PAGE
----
Virginia Approves Raising Minimum Wage to $12 by 2023, With Path to $15 by 2026

Washington, DC—Legislators in Virginia reached a historic deal on Saturday to gradually raise the state’s minimum wage from $7.25 to $12 by 2023. The deal also puts the Commonwealth on the path to a $15 minimum wage by 2026—a move that would benefit more than 1.25 million workers, according to the Commonwealth Institute, but will require lawmakers’ approval in 2024.

Virginia becomes the first southern state to get on the path to a $15 minimum wage; it joins 29 other states in raising the minimum wage above the federal minimum wage floor of $7.25.

Build GREAT Looking Landing Pages in Less Than 10 Minutes

Learn how to build an effective landing page using my personal hand-picked selection of tools

“Like the federal minimum wage, Virginia’s minimum wage has been stuck at $7.25 per hour for more than a decade. It was beyond time for the Commonwealth to act. We congratulate Virginia for this achievement, which was the result of tireless advocacy by workers petitioning their representatives in Richmond for wages that will help them to better support their families in the face of some of the highest costs in the nation,” said Rebecca Dixon, executive director of the National Employment Law Project.

The legislation will initially raise Virginia’s minimum wage from $7.25 to $9.50 on January 1, 2021, a significant first-step increase that will begin to make up for the lost purchasing power of Virginia’s minimum wage over the past decade. The legislation will also remove exclusions from minimum wage protections for domestic workers and those who perform piecework. These exclusions operated, by and large, to the detriment of workers of color and women.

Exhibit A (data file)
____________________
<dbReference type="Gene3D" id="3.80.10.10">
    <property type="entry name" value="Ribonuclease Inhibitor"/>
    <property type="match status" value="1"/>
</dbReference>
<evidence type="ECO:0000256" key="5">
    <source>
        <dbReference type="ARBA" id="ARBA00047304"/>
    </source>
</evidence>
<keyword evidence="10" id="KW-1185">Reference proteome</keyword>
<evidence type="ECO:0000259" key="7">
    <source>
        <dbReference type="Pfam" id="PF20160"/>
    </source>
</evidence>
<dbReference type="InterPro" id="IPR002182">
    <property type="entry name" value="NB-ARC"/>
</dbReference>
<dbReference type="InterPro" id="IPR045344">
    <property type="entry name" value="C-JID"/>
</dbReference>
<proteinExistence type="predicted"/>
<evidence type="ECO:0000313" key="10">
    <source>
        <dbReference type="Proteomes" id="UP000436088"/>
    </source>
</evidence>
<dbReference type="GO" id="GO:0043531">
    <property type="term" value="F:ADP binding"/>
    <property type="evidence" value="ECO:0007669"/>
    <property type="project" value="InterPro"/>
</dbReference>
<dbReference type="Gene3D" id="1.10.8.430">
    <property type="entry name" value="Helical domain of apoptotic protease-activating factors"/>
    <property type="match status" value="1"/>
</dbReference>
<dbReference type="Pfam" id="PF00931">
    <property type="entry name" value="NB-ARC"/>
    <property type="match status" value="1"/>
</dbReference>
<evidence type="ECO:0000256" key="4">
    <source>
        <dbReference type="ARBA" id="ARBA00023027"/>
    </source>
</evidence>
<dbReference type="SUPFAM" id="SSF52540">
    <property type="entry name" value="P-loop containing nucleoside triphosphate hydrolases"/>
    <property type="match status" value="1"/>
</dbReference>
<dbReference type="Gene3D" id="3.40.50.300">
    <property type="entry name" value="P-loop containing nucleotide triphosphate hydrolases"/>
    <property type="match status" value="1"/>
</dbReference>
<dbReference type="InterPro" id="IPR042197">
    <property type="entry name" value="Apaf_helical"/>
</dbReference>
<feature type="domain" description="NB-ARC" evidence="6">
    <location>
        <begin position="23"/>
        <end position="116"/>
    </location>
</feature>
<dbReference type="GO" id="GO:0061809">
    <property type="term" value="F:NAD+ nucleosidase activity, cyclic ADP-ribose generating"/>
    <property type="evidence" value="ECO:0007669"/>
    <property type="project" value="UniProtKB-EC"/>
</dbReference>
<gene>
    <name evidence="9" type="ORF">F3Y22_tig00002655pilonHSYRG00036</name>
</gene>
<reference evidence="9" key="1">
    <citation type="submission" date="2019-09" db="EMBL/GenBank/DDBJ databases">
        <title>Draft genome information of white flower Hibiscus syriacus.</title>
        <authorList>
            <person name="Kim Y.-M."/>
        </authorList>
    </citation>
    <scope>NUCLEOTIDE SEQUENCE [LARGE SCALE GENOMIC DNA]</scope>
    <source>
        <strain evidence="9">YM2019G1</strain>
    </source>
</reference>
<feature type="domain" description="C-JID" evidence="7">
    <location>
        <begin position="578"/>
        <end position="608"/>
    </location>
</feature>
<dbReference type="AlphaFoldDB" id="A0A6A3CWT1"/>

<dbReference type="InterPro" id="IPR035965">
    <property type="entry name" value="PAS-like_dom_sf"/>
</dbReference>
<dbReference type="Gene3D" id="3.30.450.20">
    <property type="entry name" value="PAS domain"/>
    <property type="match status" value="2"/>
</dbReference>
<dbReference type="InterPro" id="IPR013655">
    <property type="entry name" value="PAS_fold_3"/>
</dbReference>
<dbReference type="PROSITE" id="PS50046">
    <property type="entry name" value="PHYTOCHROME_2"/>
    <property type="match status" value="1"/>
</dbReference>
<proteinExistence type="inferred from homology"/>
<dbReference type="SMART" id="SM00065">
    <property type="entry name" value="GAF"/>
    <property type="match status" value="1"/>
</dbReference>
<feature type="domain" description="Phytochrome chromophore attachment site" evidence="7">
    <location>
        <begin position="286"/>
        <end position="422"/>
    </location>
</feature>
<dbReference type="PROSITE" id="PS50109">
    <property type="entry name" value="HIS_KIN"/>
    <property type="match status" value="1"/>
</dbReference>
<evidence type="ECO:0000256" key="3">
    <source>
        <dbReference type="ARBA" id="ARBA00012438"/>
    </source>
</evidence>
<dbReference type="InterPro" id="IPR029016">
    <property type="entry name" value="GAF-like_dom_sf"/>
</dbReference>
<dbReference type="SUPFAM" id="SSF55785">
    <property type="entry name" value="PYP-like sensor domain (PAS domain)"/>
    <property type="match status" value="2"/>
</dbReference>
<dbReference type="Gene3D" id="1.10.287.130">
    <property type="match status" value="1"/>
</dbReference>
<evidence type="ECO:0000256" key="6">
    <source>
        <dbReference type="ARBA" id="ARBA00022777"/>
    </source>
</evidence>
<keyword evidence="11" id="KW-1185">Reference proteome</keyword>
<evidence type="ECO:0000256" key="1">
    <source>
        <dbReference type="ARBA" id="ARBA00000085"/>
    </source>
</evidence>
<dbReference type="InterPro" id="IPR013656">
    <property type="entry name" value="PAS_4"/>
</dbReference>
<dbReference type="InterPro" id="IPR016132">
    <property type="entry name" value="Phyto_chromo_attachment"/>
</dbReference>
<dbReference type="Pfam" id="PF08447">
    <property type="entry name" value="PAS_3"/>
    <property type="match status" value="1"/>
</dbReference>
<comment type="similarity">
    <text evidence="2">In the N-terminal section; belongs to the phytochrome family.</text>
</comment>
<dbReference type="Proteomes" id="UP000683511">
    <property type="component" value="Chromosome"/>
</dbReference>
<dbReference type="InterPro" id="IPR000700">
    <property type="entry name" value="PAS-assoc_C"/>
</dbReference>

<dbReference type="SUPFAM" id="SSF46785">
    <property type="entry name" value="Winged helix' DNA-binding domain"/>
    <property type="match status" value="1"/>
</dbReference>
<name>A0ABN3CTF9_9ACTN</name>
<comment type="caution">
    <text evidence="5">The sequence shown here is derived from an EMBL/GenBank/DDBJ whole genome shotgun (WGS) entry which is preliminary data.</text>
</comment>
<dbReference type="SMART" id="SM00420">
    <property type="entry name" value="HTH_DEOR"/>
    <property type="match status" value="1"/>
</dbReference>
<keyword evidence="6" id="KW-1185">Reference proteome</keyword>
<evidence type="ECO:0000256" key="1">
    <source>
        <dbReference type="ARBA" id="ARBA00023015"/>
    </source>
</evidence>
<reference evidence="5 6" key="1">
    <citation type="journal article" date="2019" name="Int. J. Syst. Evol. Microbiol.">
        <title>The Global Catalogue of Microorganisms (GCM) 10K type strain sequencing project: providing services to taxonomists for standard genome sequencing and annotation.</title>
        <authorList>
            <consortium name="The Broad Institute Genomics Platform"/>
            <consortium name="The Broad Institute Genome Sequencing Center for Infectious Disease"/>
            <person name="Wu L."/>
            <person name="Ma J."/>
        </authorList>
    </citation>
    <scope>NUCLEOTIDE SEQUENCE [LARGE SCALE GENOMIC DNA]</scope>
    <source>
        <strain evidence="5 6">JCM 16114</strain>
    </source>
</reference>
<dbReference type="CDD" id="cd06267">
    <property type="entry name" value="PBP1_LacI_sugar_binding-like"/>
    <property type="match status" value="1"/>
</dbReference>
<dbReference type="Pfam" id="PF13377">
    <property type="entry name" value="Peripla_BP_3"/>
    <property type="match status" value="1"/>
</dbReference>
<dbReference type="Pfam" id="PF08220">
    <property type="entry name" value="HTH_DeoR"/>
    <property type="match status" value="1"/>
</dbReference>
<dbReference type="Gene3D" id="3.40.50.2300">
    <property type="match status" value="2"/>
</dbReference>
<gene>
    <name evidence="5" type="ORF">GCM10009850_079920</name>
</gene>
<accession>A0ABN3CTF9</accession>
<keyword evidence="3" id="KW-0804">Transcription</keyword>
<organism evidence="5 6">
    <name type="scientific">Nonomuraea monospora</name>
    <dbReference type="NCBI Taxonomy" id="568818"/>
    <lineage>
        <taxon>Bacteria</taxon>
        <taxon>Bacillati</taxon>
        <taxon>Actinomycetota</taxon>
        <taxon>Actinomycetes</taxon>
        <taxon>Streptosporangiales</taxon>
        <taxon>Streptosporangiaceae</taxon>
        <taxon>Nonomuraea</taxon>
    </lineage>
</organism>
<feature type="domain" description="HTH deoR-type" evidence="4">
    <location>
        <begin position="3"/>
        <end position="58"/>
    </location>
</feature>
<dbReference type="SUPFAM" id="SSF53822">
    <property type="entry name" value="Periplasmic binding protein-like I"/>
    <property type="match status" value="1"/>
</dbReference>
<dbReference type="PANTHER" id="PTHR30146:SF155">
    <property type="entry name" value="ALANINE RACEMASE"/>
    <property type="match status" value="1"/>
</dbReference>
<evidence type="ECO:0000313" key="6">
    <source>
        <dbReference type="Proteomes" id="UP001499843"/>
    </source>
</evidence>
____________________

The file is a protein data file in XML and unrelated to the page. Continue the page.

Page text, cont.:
“We congratulate Virginia for taking this first important step toward racial equity in its minimum wage policy,” said Dixon. “But the Commonwealth must still grapple with the exclusions for agricultural workers and tipped workers, and we urge the General Assembly to repeal those exclusions in next year’s session. We stand united with the workers and advocates who are demanding these reforms.”

By creating a path to reaching a $15 minimum wage in Virginia, the Commonwealth is one step closer to joining its neighbors Maryland and the District of Columbia—as well as Massachusetts, New Jersey, Illinois, Connecticut, California, and New York—in raising the minimum wage to $15. And it joins 29 other states that have increased their minimum wages above the paltry federal floor of $7.25. Thanks to these minimum wage laws, nearly one-third of the U.S. workforce is now on a path to a $15 minimum wage.

Raising the minimum wage increases consumer spending and can boost demand for goods and services, keeping money circulating in the economy and creating a virtuous cycle that benefits workers, businesses, and communities. Last year, a Federal Reserve Board report found that 40 percent of Americans did not have $400 to cover an unexpected expense, while large companies reap historic profits and tax breaks. Across the board, workers are responding vigorously to stagnating wages by demanding higher standards and organizing with unions.

Since workers in New York first walked out of their fast-food jobs in November 2012 to demand a $15 minimum wage and a union, more than 20 states and 40 cities and counties have raised their minimum wage. The benefits for workers and their families from raising the minimum wage have been significant. In the face of broader economic trends that have led to wage stagnation for many workers, raising the minimum wage has reduced economic hardship, lifted workers out of poverty, and improved other life and health outcomes. A recent NELP report shows that minimum wage hikes in states and cities are driving real wage gains for workers in the lowest-paid jobs.

###

Back to Top of Page